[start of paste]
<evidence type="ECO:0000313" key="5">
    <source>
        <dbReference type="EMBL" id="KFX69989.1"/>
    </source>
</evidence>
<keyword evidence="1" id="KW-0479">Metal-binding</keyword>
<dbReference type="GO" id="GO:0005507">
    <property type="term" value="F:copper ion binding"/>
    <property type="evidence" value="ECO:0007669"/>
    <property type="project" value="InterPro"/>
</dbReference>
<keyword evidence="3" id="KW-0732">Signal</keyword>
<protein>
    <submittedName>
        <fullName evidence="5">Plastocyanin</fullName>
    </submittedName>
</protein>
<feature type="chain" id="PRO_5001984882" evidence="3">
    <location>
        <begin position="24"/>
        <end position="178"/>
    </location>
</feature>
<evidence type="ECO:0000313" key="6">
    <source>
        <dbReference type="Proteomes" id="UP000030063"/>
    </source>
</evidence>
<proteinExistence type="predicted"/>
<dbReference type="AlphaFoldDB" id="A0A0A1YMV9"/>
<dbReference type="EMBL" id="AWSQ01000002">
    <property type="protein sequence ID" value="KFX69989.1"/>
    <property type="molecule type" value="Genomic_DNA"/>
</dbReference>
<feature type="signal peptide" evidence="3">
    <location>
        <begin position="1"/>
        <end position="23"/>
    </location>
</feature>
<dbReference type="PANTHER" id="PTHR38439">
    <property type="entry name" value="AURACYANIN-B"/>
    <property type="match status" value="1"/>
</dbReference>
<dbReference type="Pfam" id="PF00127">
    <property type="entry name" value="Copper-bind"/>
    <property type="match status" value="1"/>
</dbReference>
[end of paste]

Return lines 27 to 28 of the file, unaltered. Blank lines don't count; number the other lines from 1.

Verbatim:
    </source>
</evidence>